Amnesty International said it “deeply regrets the distress and outrage” caused by Ukrainian forces after it was accused of violating international law by exposing civilians to Russian fire.
“We absolutely stand by our findings,” the rights group said on Sunday, but stressed that “anything we have documented does not in any way support Russian violations by the Ukrainian military.”
Anger erupted in Ukraine after Amnesty published a report on Thursday who accused the army of endangering civilians By setting up bases in schools and hospitals and launching counterattacks from heavily populated areas.
Head of Amnesty Ukraine The office resigned in protest, accusing the rights organization of Kremlin propaganda.
Ukrainian President Volodymyr Zelensky said the group had tried to “shift responsibility from the aggressors to the victims”.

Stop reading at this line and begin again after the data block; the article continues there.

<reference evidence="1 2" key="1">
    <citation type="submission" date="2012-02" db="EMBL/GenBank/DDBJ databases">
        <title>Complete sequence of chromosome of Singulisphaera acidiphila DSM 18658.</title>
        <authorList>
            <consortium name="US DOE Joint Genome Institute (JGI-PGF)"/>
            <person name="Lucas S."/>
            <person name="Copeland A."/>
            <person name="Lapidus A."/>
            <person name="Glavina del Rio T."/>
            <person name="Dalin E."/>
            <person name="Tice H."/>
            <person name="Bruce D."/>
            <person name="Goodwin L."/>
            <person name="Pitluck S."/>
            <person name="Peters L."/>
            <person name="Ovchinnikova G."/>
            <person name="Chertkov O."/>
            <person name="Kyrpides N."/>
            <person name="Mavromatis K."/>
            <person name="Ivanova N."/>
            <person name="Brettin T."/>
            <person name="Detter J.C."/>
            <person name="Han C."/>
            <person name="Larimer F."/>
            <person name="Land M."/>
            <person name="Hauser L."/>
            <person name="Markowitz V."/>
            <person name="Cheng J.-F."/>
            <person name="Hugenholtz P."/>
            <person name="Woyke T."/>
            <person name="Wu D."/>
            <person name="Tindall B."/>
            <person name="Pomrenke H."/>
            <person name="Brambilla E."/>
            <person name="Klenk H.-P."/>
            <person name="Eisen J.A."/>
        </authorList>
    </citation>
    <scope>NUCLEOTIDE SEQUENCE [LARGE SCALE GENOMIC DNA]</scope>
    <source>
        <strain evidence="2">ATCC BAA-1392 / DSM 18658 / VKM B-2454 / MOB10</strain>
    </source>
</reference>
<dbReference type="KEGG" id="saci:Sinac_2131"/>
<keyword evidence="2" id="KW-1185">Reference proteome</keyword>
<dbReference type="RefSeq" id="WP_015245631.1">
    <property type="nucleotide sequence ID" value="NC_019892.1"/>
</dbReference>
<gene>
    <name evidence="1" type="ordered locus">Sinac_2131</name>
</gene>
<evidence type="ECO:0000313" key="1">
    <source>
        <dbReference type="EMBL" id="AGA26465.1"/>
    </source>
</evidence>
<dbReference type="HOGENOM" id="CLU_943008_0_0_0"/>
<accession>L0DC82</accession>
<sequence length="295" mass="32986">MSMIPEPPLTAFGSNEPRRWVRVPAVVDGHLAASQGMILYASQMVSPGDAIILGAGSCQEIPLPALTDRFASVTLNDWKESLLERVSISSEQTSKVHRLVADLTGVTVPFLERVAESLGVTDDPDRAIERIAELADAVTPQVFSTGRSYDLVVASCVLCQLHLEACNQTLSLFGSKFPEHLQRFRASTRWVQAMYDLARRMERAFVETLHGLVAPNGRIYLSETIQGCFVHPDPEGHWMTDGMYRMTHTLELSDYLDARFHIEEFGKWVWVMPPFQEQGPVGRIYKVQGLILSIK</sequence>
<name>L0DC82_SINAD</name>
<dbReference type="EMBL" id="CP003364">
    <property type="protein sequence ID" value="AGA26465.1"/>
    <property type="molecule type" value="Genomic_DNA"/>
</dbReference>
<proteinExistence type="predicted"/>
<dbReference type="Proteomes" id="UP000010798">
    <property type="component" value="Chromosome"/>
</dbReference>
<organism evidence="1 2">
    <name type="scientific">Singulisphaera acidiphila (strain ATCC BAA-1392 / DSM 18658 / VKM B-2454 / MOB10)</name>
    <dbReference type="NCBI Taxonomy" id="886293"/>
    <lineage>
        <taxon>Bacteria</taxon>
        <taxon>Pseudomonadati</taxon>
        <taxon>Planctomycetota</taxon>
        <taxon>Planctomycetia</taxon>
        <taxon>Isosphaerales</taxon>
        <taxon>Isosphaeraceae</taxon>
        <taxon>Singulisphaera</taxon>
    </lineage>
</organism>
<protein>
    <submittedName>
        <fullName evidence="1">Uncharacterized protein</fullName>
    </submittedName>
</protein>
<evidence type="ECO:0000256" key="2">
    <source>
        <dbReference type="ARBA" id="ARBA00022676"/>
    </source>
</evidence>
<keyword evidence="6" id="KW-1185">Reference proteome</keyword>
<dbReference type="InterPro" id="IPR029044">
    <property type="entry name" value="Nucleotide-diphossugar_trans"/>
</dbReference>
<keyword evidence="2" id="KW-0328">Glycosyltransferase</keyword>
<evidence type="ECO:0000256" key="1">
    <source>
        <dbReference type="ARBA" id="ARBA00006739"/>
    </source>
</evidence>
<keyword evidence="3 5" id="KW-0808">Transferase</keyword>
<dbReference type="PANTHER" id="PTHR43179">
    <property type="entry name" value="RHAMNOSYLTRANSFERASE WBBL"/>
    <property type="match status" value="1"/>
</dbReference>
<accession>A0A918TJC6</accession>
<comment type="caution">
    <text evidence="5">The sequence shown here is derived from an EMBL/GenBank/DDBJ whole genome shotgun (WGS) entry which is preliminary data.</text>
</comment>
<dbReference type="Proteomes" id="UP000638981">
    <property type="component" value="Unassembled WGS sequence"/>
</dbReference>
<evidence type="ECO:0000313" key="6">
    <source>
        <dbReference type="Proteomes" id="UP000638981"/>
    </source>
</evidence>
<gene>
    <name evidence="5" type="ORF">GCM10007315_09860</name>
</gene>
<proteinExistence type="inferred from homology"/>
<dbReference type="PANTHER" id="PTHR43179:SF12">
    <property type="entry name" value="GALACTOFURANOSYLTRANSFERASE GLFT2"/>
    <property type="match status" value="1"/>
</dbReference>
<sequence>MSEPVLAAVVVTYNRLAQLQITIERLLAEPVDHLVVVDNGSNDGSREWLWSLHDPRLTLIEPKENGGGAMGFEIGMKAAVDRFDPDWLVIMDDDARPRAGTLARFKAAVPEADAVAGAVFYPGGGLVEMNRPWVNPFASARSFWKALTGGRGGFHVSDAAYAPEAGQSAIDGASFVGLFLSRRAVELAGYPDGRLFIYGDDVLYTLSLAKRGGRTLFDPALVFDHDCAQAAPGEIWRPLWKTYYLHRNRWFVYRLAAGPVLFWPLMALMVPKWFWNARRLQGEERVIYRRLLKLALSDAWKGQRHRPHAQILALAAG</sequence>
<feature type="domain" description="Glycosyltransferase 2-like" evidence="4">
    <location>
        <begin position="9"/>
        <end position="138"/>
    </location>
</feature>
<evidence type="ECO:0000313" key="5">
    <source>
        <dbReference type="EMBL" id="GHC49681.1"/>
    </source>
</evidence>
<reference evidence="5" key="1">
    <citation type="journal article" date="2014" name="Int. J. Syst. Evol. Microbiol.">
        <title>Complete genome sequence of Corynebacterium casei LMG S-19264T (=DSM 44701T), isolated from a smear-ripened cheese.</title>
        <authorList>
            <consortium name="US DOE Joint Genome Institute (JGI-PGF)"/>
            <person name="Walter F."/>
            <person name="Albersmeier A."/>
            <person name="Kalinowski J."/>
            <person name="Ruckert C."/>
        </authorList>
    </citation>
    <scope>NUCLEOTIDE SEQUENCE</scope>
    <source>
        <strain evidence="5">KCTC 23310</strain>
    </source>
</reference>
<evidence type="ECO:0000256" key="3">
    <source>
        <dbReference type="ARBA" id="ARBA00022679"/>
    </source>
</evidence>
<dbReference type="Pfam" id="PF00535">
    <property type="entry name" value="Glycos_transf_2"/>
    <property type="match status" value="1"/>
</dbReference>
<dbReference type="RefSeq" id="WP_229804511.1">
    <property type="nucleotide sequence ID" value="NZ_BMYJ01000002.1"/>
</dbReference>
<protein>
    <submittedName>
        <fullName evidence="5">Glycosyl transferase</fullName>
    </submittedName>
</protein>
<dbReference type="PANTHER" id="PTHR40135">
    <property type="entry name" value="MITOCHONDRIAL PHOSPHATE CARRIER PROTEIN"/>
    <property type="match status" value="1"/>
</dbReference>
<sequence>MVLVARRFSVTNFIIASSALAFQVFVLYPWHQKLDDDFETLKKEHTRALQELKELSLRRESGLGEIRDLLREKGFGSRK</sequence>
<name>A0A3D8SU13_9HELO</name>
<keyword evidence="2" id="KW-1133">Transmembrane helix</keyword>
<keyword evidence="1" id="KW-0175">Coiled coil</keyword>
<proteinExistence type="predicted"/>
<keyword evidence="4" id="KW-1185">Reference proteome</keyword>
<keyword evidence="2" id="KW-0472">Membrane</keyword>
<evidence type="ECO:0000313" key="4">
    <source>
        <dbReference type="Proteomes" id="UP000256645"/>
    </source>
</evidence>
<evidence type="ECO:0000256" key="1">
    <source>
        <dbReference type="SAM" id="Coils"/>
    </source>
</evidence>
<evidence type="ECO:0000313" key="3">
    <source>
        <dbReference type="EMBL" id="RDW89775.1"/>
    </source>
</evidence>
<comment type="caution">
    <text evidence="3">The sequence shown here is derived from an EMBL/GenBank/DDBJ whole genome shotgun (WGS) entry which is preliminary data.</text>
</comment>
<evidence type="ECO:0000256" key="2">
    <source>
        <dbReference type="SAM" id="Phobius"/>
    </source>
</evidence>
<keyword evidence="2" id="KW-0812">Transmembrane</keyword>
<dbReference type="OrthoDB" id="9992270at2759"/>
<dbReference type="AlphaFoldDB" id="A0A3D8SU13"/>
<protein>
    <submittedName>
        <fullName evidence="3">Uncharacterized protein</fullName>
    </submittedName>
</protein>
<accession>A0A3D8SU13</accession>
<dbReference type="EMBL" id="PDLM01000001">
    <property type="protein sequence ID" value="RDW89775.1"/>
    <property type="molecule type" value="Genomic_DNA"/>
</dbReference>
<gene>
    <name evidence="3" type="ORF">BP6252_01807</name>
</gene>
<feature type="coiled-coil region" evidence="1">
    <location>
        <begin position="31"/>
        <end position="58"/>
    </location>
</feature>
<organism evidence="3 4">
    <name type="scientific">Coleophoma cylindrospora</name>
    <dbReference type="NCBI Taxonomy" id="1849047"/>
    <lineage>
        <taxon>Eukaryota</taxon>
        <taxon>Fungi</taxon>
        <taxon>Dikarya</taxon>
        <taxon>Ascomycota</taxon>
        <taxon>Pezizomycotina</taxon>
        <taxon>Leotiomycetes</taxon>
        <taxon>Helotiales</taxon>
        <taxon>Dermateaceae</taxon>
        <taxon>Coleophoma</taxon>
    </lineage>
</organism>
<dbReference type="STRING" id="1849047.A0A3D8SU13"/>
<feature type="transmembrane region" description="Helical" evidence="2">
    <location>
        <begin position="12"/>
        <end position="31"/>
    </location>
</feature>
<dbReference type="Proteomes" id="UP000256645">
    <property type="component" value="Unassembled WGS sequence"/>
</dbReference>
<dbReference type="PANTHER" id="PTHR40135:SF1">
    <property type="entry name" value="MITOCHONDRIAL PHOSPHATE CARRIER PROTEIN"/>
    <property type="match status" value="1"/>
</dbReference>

Amnesty’s report cited instances in which Ukrainian forces threatened civilians in 19 towns and villages in Kharkiv, Donbass and Mykolayiv regions.
In its statement on Sunday, the rights group refused to back down on that assessment.
“Instances were found of Ukrainian forces positioning themselves next to where civilians lived, potentially exposing them to Russian fire”.
“We based this assessment on the principles of international humanitarian law, which require all parties to a conflict to avoid locating military objectives in or near densely populated areas, to the maximum extent practicable,” it said.
Nevertheless, Amnesty recognized the scale of the reactions its report had provoked.
“Amnesty International deeply regrets the distress and outrage caused by our press release about the fighting tactics of the Ukrainian military,” it said.
Since Russia’s invasion in February, Amnesty said it has interviewed hundreds of Ukrainian victims “whose stories highlight the brutal reality of Russia’s war of aggression”.
“We have challenged the world to show solidarity with the Ukrainian people through concrete action, and we will continue to do so.”